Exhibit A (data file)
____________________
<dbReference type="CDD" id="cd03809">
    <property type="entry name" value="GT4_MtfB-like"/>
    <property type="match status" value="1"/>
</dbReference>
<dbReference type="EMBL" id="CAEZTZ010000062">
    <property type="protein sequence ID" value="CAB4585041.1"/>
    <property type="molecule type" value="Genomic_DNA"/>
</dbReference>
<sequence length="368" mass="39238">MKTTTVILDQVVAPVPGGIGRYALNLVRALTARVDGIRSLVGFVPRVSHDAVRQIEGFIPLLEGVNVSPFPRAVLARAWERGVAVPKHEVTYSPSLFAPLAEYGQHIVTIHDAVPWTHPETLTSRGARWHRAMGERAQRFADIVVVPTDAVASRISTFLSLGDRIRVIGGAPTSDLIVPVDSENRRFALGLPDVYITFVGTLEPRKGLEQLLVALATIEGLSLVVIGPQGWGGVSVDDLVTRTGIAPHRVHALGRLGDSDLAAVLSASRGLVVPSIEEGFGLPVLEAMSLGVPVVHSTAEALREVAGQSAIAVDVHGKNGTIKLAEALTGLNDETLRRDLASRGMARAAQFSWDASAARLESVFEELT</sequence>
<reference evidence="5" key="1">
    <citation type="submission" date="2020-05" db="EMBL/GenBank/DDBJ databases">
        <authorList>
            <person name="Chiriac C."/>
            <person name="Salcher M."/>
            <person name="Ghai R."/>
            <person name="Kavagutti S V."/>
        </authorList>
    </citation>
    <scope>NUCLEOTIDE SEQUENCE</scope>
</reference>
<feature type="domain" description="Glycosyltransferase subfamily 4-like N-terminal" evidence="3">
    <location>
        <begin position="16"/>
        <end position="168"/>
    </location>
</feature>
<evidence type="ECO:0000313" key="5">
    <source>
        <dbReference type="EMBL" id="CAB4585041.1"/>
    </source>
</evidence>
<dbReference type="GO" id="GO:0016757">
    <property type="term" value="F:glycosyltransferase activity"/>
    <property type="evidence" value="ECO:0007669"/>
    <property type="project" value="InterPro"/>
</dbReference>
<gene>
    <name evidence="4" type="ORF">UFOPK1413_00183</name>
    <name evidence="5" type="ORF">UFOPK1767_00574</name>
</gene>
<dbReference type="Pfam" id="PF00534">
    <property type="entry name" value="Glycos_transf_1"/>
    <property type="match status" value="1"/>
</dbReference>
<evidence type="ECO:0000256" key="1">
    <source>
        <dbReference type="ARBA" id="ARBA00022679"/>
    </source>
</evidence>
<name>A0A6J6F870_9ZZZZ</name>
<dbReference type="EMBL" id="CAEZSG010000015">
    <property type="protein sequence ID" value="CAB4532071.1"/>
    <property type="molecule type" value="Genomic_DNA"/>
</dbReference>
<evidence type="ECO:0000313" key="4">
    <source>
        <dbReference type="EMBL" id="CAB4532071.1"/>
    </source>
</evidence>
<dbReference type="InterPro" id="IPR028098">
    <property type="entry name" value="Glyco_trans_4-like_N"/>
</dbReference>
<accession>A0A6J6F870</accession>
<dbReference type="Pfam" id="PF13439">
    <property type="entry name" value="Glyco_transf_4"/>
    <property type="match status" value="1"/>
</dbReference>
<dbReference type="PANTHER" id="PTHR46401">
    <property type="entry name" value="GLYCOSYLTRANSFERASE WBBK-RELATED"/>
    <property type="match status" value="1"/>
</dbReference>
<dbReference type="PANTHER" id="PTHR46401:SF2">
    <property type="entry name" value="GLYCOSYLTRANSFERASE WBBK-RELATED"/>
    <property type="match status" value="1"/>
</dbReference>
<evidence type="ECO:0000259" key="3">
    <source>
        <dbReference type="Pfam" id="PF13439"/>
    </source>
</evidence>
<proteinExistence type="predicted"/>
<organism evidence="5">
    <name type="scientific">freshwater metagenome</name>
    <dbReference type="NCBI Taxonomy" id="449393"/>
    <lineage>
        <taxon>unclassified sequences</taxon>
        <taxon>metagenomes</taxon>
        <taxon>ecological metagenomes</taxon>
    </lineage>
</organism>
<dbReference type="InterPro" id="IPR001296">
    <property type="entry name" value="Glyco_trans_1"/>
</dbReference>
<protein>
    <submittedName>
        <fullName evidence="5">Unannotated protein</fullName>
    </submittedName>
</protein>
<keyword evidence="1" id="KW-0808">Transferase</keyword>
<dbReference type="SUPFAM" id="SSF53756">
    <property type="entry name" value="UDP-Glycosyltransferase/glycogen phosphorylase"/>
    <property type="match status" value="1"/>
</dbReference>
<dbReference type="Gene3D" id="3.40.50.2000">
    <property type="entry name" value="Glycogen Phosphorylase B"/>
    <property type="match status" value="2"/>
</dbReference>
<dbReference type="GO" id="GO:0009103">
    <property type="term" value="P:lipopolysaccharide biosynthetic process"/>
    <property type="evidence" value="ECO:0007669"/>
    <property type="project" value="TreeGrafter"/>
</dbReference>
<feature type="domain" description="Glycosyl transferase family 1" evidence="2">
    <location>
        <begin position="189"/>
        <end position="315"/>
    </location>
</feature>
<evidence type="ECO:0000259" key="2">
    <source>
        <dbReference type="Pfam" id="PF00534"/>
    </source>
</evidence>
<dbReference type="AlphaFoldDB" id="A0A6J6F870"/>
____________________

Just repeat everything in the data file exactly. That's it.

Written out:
<dbReference type="CDD" id="cd03809">
    <property type="entry name" value="GT4_MtfB-like"/>
    <property type="match status" value="1"/>
</dbReference>
<dbReference type="EMBL" id="CAEZTZ010000062">
    <property type="protein sequence ID" value="CAB4585041.1"/>
    <property type="molecule type" value="Genomic_DNA"/>
</dbReference>
<sequence length="368" mass="39238">MKTTTVILDQVVAPVPGGIGRYALNLVRALTARVDGIRSLVGFVPRVSHDAVRQIEGFIPLLEGVNVSPFPRAVLARAWERGVAVPKHEVTYSPSLFAPLAEYGQHIVTIHDAVPWTHPETLTSRGARWHRAMGERAQRFADIVVVPTDAVASRISTFLSLGDRIRVIGGAPTSDLIVPVDSENRRFALGLPDVYITFVGTLEPRKGLEQLLVALATIEGLSLVVIGPQGWGGVSVDDLVTRTGIAPHRVHALGRLGDSDLAAVLSASRGLVVPSIEEGFGLPVLEAMSLGVPVVHSTAEALREVAGQSAIAVDVHGKNGTIKLAEALTGLNDETLRRDLASRGMARAAQFSWDASAARLESVFEELT</sequence>
<reference evidence="5" key="1">
    <citation type="submission" date="2020-05" db="EMBL/GenBank/DDBJ databases">
        <authorList>
            <person name="Chiriac C."/>
            <person name="Salcher M."/>
            <person name="Ghai R."/>
            <person name="Kavagutti S V."/>
        </authorList>
    </citation>
    <scope>NUCLEOTIDE SEQUENCE</scope>
</reference>
<feature type="domain" description="Glycosyltransferase subfamily 4-like N-terminal" evidence="3">
    <location>
        <begin position="16"/>
        <end position="168"/>
    </location>
</feature>
<evidence type="ECO:0000313" key="5">
    <source>
        <dbReference type="EMBL" id="CAB4585041.1"/>
    </source>
</evidence>
<dbReference type="GO" id="GO:0016757">
    <property type="term" value="F:glycosyltransferase activity"/>
    <property type="evidence" value="ECO:0007669"/>
    <property type="project" value="InterPro"/>
</dbReference>
<gene>
    <name evidence="4" type="ORF">UFOPK1413_00183</name>
    <name evidence="5" type="ORF">UFOPK1767_00574</name>
</gene>
<dbReference type="Pfam" id="PF00534">
    <property type="entry name" value="Glycos_transf_1"/>
    <property type="match status" value="1"/>
</dbReference>
<evidence type="ECO:0000256" key="1">
    <source>
        <dbReference type="ARBA" id="ARBA00022679"/>
    </source>
</evidence>
<name>A0A6J6F870_9ZZZZ</name>
<dbReference type="EMBL" id="CAEZSG010000015">
    <property type="protein sequence ID" value="CAB4532071.1"/>
    <property type="molecule type" value="Genomic_DNA"/>
</dbReference>
<evidence type="ECO:0000313" key="4">
    <source>
        <dbReference type="EMBL" id="CAB4532071.1"/>
    </source>
</evidence>
<dbReference type="InterPro" id="IPR028098">
    <property type="entry name" value="Glyco_trans_4-like_N"/>
</dbReference>
<accession>A0A6J6F870</accession>
<dbReference type="Pfam" id="PF13439">
    <property type="entry name" value="Glyco_transf_4"/>
    <property type="match status" value="1"/>
</dbReference>
<dbReference type="PANTHER" id="PTHR46401">
    <property type="entry name" value="GLYCOSYLTRANSFERASE WBBK-RELATED"/>
    <property type="match status" value="1"/>
</dbReference>
<dbReference type="PANTHER" id="PTHR46401:SF2">
    <property type="entry name" value="GLYCOSYLTRANSFERASE WBBK-RELATED"/>
    <property type="match status" value="1"/>
</dbReference>
<evidence type="ECO:0000259" key="3">
    <source>
        <dbReference type="Pfam" id="PF13439"/>
    </source>
</evidence>
<proteinExistence type="predicted"/>
<organism evidence="5">
    <name type="scientific">freshwater metagenome</name>
    <dbReference type="NCBI Taxonomy" id="449393"/>
    <lineage>
        <taxon>unclassified sequences</taxon>
        <taxon>metagenomes</taxon>
        <taxon>ecological metagenomes</taxon>
    </lineage>
</organism>
<dbReference type="InterPro" id="IPR001296">
    <property type="entry name" value="Glyco_trans_1"/>
</dbReference>
<protein>
    <submittedName>
        <fullName evidence="5">Unannotated protein</fullName>
    </submittedName>
</protein>
<keyword evidence="1" id="KW-0808">Transferase</keyword>
<dbReference type="SUPFAM" id="SSF53756">
    <property type="entry name" value="UDP-Glycosyltransferase/glycogen phosphorylase"/>
    <property type="match status" value="1"/>
</dbReference>
<dbReference type="Gene3D" id="3.40.50.2000">
    <property type="entry name" value="Glycogen Phosphorylase B"/>
    <property type="match status" value="2"/>
</dbReference>
<dbReference type="GO" id="GO:0009103">
    <property type="term" value="P:lipopolysaccharide biosynthetic process"/>
    <property type="evidence" value="ECO:0007669"/>
    <property type="project" value="TreeGrafter"/>
</dbReference>
<feature type="domain" description="Glycosyl transferase family 1" evidence="2">
    <location>
        <begin position="189"/>
        <end position="315"/>
    </location>
</feature>
<evidence type="ECO:0000259" key="2">
    <source>
        <dbReference type="Pfam" id="PF00534"/>
    </source>
</evidence>
<dbReference type="AlphaFoldDB" id="A0A6J6F870"/>